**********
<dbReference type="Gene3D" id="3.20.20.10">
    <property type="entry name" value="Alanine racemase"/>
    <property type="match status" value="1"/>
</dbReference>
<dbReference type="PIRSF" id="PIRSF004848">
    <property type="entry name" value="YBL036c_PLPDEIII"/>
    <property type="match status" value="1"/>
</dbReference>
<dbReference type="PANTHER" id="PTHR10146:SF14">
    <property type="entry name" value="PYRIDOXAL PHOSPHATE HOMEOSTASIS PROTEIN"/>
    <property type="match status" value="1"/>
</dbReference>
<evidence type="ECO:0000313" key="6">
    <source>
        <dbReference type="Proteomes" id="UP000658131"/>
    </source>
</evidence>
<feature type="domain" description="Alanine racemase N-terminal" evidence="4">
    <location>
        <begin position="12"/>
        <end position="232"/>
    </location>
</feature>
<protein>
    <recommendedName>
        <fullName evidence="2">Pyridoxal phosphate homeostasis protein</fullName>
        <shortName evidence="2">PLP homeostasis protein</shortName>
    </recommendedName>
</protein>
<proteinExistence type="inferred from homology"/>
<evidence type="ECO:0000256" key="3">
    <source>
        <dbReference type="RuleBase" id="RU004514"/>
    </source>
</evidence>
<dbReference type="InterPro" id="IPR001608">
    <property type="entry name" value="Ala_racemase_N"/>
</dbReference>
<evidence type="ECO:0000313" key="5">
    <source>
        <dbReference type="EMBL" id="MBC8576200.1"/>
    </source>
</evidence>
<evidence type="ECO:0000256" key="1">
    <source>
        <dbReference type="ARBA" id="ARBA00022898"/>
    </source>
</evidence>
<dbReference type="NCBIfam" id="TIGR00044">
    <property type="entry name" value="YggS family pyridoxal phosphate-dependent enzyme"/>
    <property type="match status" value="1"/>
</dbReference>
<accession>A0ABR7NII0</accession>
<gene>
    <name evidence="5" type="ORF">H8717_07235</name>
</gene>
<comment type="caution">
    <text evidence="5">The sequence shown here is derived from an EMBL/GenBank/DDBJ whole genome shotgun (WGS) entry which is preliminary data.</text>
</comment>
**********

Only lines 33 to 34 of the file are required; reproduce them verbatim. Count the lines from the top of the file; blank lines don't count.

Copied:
        <dbReference type="RuleBase" id="RU004514"/>
    </source>